The History of the Reign of the Emperor Charles the Fifth, Volume 2


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Pagina 160 - Nor did these outrages cease, as is usual in towns which are carried by assault, when the first fury of the storm was over ; the imperialists kept possession of Rome several months ; and, during all that time, the insolence and brutality of the soldiers hardly abated.
Pagina 124 - Germany, these duties being laid chiefly upon beer, wine, and other necessaries of life, affected the common people in the most sensible manner. The addition of such a load to their former burdens, drove them to despair. It was to the valour inspired by resentment against impositions of this kind that the Swiss owed the acquisition of their liberty in the fourteenth century.
Pagina 354 - Jesuits to labour with unwearied zeal in promoting the salvation of men, this engaged them, of course, in many active functions. From their first institution, they considered the education of youth as their peculiar province; they aimed at being spiritual guides and confessors; they preached frequently in order to instruct the people; they set out as missionaries to convert unbelieving nations. The novelty of the institution, as well as the singularity of its objects, procured the order many admirers...
Pagina 463 - But these indecencies, of which Luther was guilty, must not be imputed wholly to the violence of his temper. They ought to be charged in part on the manners of the age. Among a rude people, unacquainted with those maxims, which, by putting continual restraint on the passions of individuals, have polished society, and rendered it agreeable, disputes were managed with heat, and strong emotions were uttered in their natural language, without reserve or delicacy.
Pagina 351 - There is not in the annals of mankind any example of such a perfect despotism, exercised, not over monks shut up in the cells of a convent, but over men dispersed among all the nations of the earth.
Pagina 462 - Reformer : suca sanctity of life as suited the doctrine which he delivered ; and such perfect disinterestedness as affords no slight presumption of his sincerity. Superior to all selfish considerations, a stranger to the elegancies of life, and despising its pleasures, he left the honours and emoluments of the church to his disciples, remaining satisfied himself in his original state of professor in the university, and pastor of the town of Wittemberg, with the moderate appointments annexed to these...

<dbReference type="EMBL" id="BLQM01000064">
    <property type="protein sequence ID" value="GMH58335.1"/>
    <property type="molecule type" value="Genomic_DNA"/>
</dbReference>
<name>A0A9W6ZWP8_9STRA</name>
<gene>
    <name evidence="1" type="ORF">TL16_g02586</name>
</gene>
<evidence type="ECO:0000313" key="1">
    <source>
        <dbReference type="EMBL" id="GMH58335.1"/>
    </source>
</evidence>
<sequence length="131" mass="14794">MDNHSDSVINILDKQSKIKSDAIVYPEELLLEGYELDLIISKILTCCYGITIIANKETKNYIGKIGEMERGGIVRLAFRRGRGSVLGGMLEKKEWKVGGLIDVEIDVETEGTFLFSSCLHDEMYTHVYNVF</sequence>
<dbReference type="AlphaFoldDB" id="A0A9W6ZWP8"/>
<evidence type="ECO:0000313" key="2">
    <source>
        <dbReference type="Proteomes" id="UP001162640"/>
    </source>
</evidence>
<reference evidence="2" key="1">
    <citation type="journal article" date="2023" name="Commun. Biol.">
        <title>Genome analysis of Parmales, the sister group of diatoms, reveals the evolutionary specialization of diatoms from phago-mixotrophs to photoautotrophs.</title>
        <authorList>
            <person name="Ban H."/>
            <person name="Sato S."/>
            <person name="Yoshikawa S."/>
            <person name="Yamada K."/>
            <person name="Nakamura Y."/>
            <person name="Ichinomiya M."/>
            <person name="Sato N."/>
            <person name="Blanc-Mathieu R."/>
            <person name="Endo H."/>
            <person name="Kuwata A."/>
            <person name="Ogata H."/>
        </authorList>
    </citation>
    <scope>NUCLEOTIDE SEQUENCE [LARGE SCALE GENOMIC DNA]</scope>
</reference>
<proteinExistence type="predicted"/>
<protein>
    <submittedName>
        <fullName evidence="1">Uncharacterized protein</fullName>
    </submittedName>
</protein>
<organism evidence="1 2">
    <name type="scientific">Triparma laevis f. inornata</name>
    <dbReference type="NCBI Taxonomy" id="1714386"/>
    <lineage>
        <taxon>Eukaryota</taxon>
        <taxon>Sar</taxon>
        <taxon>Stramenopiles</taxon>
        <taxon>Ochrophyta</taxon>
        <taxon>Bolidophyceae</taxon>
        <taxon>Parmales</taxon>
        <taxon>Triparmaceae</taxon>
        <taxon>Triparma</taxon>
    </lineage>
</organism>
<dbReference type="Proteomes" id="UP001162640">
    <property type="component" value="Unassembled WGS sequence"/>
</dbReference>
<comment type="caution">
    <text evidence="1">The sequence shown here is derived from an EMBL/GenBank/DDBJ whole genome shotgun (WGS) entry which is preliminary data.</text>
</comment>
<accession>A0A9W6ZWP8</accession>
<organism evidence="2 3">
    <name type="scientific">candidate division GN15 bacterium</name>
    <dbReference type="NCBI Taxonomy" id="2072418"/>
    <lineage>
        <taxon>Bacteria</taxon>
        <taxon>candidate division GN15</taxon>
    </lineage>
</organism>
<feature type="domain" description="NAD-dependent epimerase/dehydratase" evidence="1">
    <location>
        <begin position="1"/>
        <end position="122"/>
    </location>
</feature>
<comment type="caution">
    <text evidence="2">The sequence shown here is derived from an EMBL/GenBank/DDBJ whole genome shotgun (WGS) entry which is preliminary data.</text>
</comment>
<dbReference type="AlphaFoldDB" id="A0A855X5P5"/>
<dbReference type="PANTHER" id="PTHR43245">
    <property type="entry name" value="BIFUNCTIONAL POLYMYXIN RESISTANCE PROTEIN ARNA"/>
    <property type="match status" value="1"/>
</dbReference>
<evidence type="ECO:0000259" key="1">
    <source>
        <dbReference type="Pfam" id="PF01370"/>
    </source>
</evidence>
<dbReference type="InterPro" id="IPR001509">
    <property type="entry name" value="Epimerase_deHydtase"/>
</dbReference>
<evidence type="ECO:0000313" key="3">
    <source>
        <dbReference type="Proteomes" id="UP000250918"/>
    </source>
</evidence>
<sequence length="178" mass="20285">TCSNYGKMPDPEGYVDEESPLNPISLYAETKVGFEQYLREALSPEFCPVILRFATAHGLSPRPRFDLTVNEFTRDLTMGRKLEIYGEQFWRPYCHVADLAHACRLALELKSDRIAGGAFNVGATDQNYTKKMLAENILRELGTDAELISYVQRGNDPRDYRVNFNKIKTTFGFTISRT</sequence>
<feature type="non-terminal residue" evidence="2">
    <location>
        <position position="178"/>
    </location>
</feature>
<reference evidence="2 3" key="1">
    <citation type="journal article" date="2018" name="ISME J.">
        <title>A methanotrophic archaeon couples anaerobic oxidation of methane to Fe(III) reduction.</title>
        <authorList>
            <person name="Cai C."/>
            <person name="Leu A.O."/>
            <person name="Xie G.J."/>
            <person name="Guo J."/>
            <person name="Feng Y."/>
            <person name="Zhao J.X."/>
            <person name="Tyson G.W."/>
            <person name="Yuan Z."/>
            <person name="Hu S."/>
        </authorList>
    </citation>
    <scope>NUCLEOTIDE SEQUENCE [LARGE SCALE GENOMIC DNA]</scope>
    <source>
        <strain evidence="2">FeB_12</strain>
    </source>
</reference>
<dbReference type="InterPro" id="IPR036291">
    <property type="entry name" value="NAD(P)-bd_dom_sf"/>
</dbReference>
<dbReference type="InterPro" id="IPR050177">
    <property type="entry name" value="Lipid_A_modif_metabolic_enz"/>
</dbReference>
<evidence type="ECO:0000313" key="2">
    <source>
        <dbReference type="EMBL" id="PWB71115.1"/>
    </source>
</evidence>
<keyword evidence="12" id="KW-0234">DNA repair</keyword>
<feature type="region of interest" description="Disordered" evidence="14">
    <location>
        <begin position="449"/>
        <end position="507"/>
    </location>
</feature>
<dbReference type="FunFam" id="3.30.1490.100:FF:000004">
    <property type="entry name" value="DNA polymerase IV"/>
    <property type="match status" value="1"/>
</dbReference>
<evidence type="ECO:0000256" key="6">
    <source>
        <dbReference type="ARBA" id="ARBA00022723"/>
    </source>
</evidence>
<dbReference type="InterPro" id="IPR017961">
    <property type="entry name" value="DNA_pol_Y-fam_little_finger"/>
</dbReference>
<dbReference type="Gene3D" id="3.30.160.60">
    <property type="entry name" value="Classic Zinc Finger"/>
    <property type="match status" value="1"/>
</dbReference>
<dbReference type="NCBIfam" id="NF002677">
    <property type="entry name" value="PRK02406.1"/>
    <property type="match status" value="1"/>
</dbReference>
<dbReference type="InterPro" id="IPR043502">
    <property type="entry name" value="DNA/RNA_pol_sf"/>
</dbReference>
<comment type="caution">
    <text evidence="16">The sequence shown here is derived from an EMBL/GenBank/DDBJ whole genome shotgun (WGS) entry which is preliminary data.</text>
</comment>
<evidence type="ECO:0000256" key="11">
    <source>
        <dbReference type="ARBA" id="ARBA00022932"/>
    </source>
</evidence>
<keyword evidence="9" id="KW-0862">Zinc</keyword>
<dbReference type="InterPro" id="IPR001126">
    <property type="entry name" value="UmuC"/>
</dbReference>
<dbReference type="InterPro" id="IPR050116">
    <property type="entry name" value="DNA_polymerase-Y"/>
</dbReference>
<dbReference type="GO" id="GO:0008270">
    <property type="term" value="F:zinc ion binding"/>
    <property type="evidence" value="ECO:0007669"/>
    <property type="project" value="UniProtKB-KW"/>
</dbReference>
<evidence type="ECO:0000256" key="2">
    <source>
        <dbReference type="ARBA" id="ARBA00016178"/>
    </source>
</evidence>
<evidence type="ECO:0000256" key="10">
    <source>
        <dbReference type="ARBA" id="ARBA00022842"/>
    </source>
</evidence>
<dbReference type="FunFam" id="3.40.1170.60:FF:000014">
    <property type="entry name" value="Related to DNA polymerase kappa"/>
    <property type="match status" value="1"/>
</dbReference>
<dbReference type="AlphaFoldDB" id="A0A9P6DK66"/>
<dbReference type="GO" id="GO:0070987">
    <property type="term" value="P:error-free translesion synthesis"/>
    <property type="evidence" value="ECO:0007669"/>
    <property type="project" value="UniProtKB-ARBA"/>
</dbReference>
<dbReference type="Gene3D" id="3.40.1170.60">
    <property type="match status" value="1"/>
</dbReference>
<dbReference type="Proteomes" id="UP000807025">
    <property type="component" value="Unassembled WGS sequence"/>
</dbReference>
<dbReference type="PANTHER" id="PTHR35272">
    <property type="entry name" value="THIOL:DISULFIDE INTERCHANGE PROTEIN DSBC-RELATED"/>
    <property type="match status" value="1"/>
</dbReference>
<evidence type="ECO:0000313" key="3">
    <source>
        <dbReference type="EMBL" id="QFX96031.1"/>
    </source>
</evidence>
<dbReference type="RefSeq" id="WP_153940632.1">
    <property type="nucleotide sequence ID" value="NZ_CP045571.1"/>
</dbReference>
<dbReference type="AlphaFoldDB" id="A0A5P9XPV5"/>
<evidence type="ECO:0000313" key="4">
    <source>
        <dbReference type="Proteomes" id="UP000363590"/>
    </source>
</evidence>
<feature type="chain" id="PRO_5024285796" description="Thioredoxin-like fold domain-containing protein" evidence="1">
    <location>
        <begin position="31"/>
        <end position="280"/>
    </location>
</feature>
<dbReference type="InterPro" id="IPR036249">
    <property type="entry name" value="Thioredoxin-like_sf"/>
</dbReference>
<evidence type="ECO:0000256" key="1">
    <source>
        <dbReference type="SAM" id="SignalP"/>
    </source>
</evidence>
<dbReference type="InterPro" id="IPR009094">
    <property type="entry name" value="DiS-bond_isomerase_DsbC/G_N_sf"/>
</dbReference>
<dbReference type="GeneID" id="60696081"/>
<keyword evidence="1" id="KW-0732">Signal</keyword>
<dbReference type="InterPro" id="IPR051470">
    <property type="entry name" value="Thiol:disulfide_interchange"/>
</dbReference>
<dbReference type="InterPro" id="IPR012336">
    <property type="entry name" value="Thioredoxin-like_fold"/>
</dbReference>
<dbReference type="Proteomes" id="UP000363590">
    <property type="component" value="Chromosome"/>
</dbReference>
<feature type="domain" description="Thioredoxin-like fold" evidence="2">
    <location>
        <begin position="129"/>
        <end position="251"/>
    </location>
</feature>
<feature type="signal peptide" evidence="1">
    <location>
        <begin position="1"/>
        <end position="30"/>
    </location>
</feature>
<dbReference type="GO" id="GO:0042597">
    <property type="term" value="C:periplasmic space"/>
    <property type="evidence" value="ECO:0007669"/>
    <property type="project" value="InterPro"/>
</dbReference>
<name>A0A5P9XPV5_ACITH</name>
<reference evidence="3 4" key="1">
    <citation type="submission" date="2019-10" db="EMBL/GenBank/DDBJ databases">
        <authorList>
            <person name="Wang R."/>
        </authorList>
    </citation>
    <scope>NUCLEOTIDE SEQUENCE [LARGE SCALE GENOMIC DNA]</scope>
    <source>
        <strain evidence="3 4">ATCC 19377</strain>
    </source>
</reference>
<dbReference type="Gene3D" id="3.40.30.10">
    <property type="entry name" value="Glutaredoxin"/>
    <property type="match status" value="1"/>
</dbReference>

Pagina 350 - ... repetition of tedious offices.* But they are required to attend to all the transactions of the world, on account of the influence which these may have upon religion ; they are directed to study the dispositions of persons in high rank, and to cultivate their friendship ;T and by the very constitution, as well as genius of the order, a spirit of action and intrigue is infused into all its members.
Pagina 464 - Luther's behaviour, which to us appear most culpable, gave no disgust to his contemporaries. It was even by some of those qualities, which we are now apt to blame, that he was fitted for accomplishing the great work which he undertook. To rouse mankind, when sunk in ignorance or superstition, and to encounter the rage of bigotry armed with power, required the utmost vehemence of zeal, as well as a temper daring to excess.
Pagina 384 - Then the sad effects of what they had suffered began to appear more manifestly than ever, and new calamities were added to all those which they had already endured. Some could hardly bear the weight of their arms ; others, spent with the toil of forcing their way through deep and almost impassable roads, sunk down and died ; many perished by famine, as the whole army subsisted chiefly on roots and berries, or the flesh of horses killed by the Emperor's...
Pagina 356 - Unhappily for mankind, the vast influence which the order of Jesuits acquired by all these different means has been often exerted with the most pernicious effect. Such was the tendency of that discipline observed by the society in forming its members, and such the fundamental maxims in its constitution, that every Jesuit was taught to regard the interest of the order as the capital object, to which every consideration was to be sacrificed.

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